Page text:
the purpose of replenishing our larder, which was but very ill supplied.
One day I made a capital shot at an ostrich, which, when running at full speed, I brought down at the long distance of two hundred and thirty paces. On a previous occasion I killed one of these splendid birds when upward of three hundred paces from me.
Another day I had the good fortune to shoot a rhinoceros. He was probably a straggler, for these animals have long since disappeared from the part of the country where we were then encamped, and, indeed, are now very rarely to be met with south of the Kuisip River.
Early one morning one of our herdsmen came running up to us in great fright, and announced that a lion was devouring a lioness! We thought at first that the man must be mistaken; but his story was perfectly true, and only her skull, the larger bones, and the skin were left. On examining the ground more closely, the fresh remains of a young springbok were also discovered. We therefore conjectured that the lion and lioness being very hungry, and the antelope not proving a sufficient meal for both, they had quarreled; and he, after killing his wife, had coolly eaten her also. A most substantial breakfast it must have been!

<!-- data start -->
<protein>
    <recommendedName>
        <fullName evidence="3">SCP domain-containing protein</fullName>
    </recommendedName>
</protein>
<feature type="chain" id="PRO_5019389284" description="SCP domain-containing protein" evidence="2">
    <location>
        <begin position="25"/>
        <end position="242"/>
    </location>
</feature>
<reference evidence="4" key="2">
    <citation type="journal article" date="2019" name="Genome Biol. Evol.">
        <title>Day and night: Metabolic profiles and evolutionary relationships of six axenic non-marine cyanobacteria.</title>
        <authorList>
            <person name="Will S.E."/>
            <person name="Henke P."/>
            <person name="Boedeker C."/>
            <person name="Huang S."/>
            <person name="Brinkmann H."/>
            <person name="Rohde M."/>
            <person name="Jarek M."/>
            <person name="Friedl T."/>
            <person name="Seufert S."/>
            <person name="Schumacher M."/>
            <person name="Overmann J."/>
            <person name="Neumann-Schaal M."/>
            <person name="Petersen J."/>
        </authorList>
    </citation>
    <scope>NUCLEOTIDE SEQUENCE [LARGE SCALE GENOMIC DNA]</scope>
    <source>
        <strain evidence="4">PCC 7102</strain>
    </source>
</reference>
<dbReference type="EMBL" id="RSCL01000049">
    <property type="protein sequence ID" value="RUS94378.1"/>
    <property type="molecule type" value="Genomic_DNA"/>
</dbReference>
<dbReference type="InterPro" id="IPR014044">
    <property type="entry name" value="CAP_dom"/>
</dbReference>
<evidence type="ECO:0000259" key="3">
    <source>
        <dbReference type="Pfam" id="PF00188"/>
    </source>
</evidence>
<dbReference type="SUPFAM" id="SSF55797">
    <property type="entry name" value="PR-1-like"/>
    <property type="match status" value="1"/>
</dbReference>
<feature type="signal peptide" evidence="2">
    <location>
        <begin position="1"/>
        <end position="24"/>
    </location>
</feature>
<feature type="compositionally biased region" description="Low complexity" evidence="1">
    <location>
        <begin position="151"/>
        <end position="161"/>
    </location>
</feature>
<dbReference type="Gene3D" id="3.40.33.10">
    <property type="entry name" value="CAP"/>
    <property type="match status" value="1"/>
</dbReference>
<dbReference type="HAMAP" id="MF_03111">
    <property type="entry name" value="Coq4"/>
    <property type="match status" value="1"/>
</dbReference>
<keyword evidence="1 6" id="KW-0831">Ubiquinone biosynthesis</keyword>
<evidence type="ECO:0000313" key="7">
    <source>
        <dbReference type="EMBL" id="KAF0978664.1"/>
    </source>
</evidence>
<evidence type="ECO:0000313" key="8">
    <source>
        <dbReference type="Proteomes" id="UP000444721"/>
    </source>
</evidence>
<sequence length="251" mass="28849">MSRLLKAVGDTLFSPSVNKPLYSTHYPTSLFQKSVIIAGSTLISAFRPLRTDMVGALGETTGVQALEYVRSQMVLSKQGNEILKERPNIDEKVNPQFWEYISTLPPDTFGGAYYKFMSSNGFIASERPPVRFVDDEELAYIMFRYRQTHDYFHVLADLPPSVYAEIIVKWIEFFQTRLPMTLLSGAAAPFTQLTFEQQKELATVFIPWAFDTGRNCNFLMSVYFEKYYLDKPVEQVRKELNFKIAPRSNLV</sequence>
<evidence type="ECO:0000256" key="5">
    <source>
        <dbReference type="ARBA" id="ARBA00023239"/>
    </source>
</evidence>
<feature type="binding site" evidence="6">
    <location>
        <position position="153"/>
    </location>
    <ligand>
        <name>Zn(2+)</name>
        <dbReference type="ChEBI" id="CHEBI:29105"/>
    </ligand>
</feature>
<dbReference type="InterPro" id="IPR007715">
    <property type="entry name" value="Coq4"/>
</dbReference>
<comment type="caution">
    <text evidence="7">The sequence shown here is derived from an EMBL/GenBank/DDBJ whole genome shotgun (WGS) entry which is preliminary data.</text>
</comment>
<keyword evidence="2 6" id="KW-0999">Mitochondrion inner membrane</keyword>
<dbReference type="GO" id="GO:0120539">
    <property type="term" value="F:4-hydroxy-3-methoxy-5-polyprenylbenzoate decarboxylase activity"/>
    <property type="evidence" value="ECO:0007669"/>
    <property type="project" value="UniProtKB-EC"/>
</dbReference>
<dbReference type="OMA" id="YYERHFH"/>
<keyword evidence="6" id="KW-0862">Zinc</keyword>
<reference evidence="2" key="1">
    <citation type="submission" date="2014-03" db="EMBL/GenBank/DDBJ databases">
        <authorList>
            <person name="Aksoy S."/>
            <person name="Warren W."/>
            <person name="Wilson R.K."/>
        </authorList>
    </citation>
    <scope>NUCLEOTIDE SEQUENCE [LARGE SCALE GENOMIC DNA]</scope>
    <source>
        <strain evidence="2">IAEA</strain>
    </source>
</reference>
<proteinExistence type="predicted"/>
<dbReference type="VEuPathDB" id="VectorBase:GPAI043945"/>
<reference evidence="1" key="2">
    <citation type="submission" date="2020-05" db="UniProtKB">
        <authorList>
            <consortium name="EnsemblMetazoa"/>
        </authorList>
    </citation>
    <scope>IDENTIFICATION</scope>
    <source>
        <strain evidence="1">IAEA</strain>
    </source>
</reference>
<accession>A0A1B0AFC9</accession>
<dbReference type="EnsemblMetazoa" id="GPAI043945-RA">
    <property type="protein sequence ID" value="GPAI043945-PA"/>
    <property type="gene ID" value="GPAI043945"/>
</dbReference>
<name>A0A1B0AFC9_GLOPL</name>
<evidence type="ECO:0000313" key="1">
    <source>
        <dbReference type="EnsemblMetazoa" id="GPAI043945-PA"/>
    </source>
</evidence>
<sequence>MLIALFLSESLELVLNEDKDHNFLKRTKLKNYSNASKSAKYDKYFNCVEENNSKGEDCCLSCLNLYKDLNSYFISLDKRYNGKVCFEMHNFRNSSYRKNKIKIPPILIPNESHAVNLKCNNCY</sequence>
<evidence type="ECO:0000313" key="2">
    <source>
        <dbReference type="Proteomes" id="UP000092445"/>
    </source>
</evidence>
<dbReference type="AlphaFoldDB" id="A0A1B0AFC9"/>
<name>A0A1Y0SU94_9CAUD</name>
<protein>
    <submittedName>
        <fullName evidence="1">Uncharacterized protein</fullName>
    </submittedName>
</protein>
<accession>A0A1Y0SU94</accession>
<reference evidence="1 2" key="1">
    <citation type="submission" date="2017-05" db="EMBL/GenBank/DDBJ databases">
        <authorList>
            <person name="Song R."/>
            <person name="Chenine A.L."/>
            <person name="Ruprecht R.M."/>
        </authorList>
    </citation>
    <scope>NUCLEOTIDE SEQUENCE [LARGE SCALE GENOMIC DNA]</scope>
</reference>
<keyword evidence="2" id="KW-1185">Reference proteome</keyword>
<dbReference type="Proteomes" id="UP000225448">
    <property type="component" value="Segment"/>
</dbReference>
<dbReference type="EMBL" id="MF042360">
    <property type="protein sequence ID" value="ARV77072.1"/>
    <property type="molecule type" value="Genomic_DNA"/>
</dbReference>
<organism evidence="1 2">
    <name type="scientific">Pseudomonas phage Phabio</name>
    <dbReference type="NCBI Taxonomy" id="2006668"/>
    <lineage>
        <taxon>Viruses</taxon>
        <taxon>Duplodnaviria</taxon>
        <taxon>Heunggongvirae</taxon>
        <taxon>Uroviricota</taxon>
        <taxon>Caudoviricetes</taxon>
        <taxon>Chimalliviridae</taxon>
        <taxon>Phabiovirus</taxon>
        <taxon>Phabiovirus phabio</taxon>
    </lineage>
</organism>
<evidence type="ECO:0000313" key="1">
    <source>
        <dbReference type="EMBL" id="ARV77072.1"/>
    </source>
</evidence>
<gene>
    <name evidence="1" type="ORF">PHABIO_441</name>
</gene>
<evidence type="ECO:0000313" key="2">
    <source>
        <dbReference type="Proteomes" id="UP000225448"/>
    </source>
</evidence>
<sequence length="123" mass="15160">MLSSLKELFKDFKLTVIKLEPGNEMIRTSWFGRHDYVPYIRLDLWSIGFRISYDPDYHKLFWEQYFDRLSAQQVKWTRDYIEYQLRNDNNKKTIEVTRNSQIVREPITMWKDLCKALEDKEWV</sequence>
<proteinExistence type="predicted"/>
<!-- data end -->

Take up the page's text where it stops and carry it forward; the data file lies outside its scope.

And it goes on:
On only one other occasion have I known lions to prey on each other. This was when on my way to Lake Ngami. On a certain night we had badly wounded a lion. He retreated growlingly into the bush, and immediately afterward a whole troop of lions rushed upon their disabled brother and tore him to pieces.
A singular and interesting atmospheric phenomenon occurred at Hountop. Between seven and eight o'clock in the evening of the 24th of June, when reading by the side of my bivouac fire, I was suddenly startled by the whole atmosphere becoming brilliantly, nay, almost painfully illuminated. On turning to the quarter of the heavens whence this radiance